Fo­cus on pass­port high­lights lack of mi­grant checks in EU

Kuwait Times - - INTERNATIONAL -

BEL­GRADE: The fo­cus on a Syr­ian pass­port found near the body of a sui­cide bomber in the Paris at­tacks high­lights an un­com­fort­able re­al­ity: Euro­pean au­thor­i­ties are com­plet­ing few checks on the hun­dreds of thou­sands of peo­ple mov­ing across their ter­ri­tory flee­ing war and poverty.

Paris pros­e­cu­tor’s of­fice said yes­ter­day that the man who blew him­self up out­side the na­tional soc­cer sta­dium was found with a Syr­ian pass­port with the name Ah­mad Al Mo­ham­mad, a 25-year-old born in Idlib. It said fin­ger­prints from the at­tacker match those of some­one who passed through Greece in Oc­to­ber.

Be­sides Greece, the pass­port was reg­is­tered in Oc­to­ber in Ser­bia and Croa­tia, all three coun­tries on the cor­ri­dor that crosses the Balkans and is known for lax con­trols and ease in ob­tain­ing tran­sit doc­u­ments. The owner was al­lowed to pro­ceed be­cause he passed what is es­sen­tially the only test in place - he had no in­ter­na­tional ar­rest war­rant against him, po­lice in the states said.

It was not clear whether the pass­port was real or fake, but traf­fick­ing in fake Syr­ian pass­ports has in­creased as hun­dreds of thou­sands of peo­ple try to get refugee sta­tus, the chief of the Euro­pean Union border agency Fron­tex has said. Most of those who en­ter coun­tries on the so­called Balkan cor­ri­dor for mi­grants - Greece, Mace­do­nia, Ser­bia and Croa­tia - are reg­is­tered with au­thor­i­ties. Their data are checked against In­ter­pol records, and their fin­ger­prints and pho­tos are taken. But, many peo­ple tell of­fi­cials that they’ve lost their iden­tity pa­pers, and they can give false names and other in­for­ma­tion, in­clud­ing their coun­try of ori­gin. A large ma­jor­ity of mi­grants de­clare them­selves as Syr­i­ans from the war-torn coun­try, al­though they have no doc­u­ments to prove it, Ser­bian po­lice say. Syr­ian refugees have a bet­ter chance of get­ting asy­lum in Ger­many than those clas­si­fied as eco­nomic mi­grants from Afghanistan, Iraq or Pak­istan.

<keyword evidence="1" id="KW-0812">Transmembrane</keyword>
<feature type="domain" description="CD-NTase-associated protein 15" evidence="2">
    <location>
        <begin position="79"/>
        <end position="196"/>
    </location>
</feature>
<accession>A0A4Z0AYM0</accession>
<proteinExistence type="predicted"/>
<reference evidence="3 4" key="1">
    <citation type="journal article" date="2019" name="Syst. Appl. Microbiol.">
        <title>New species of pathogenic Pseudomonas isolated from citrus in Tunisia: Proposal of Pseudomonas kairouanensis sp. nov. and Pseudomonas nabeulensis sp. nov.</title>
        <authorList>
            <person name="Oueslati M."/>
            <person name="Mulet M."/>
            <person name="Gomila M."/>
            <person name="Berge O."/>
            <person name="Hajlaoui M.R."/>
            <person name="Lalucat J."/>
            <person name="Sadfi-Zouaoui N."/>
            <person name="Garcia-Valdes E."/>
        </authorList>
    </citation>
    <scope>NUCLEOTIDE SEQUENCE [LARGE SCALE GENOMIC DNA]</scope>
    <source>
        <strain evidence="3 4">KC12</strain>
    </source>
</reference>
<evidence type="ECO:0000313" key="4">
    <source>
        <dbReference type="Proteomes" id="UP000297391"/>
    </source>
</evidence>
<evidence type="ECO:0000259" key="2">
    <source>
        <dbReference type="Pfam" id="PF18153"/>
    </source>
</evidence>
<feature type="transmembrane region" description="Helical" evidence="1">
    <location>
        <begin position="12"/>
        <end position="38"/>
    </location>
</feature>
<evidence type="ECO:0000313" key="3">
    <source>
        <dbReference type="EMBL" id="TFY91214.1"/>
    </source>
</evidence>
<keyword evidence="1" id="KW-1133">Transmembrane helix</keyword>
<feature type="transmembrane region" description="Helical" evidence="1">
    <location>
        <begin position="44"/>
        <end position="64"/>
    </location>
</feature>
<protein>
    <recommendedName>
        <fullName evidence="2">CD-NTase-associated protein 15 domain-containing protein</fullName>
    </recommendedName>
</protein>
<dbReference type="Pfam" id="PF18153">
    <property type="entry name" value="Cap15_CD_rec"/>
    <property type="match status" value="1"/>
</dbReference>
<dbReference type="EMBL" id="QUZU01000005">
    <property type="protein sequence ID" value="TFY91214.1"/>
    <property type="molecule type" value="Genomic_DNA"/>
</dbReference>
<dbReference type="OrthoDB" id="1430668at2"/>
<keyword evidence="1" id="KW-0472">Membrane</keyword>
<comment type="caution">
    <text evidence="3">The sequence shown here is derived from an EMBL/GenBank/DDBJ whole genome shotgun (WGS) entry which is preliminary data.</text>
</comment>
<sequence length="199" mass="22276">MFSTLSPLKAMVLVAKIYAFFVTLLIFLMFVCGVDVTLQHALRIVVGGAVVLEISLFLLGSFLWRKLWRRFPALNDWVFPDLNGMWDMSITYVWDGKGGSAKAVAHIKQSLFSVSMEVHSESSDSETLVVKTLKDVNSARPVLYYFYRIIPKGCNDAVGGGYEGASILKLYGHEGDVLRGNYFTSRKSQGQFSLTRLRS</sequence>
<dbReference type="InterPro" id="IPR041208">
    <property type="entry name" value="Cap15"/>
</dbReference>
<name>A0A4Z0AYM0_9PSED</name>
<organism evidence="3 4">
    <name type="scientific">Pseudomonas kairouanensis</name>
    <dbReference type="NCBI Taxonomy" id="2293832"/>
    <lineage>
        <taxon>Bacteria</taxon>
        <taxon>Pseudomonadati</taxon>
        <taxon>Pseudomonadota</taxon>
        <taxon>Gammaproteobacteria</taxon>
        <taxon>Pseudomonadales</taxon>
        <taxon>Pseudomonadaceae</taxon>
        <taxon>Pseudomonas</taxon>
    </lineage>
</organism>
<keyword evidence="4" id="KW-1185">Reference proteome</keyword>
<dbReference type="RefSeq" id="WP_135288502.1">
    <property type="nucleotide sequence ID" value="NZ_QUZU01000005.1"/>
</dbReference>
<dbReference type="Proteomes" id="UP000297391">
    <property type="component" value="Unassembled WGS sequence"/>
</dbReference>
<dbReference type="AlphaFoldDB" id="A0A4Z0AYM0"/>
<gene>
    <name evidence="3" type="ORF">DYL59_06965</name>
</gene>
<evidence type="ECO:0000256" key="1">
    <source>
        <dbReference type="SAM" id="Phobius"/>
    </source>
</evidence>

In Ser­bia, some 490,000 mi­grants have passed through this year, and many say they don’t have doc­u­ments - making it im­pos­si­ble to check for ter­ror­ist con­nec­tions or crim­i­nal his­to­ries, to ver­ify their back­grounds, Ser­bian of­fi­cials said Sun­day. There are no recorded cases of peo­ple be­ing turned away af­ter ran­dom checks any­where in the Balkan mi­grant cor­ri­dor. That may be be­cause the cor­ri­dor states want mi­grants to pass through quickly, with­out get­ting stuck in their ter­ri­tory for a long time be­fore reach­ing rich EU states such as Ger­many, Swe­den or France.

“No one can know for cer­tain where they come from, their true iden­tity or if their doc­u­ments are gen­uine,” Ser­bian la­bor min­is­ter Alek­san­dar Vulin said. “The Paris sus­pects have not been reg­is­tered any­where as ter­ror­ists, so Ser­bia could not have known that they rep­re­sent a dan­ger.” Fron­tex spokes­woman Ewa Mon­cure told The As­so­ci­ated Press that “among some 500,000 peo­ple, you will find some with false doc­u­ments.” “There is al­ways a cer­tain per­cent­age of false Syr­ian pass­ports and iden­tity doc­u­ments re­vealed on the Greek border,” she said.

The holder of the pass­port found next to the bomber’s body is reg­is­tered as en­ter­ing Greece on Oct. 3, Greek of­fi­cials said, adding that the pass­port owner en­tered the coun­try through Leros, one of the east­ern Aegean is­lands that tens of thou­sands have been us­ing as a gate­way into the Euro­pean Union.

The owner of the pass­port then for­mally re­quested asy­lum in Ser­bia Oct. 7, ac­cord­ing to a Ser­bian po­lice state­ment. The doc­u­ment al­lowed him three days to pass through the coun­try on his way to Croa­tia. Po­lice did not give a name, iden­ti­fy­ing the pass­port’s owner only as A.A.

The pass­port-holder en­tered Croa­tia from Ser­bia on Oct 8, Croa­t­ian po­lice spokes­woman Helena Bio­cic said Sun­day. The owner was not flagged as sus­pi­cious and then pro­ceeded to Hun­gary and Aus­tria. The pass­port was found af­ter Fri­day’s at­tack on France’s na­tional sta­dium, next to the body of one of three sui­cide bombers who blew them­selves nearby. In all, 129 peo­ple were killed in Paris in the violence, the worst in France in decades. Au­thor­i­ties said three teams of at­tack­ers were in­volved in the gun and bomb at­tacks on the sta­dium, a con­cert hall and Paris cafes. — AP

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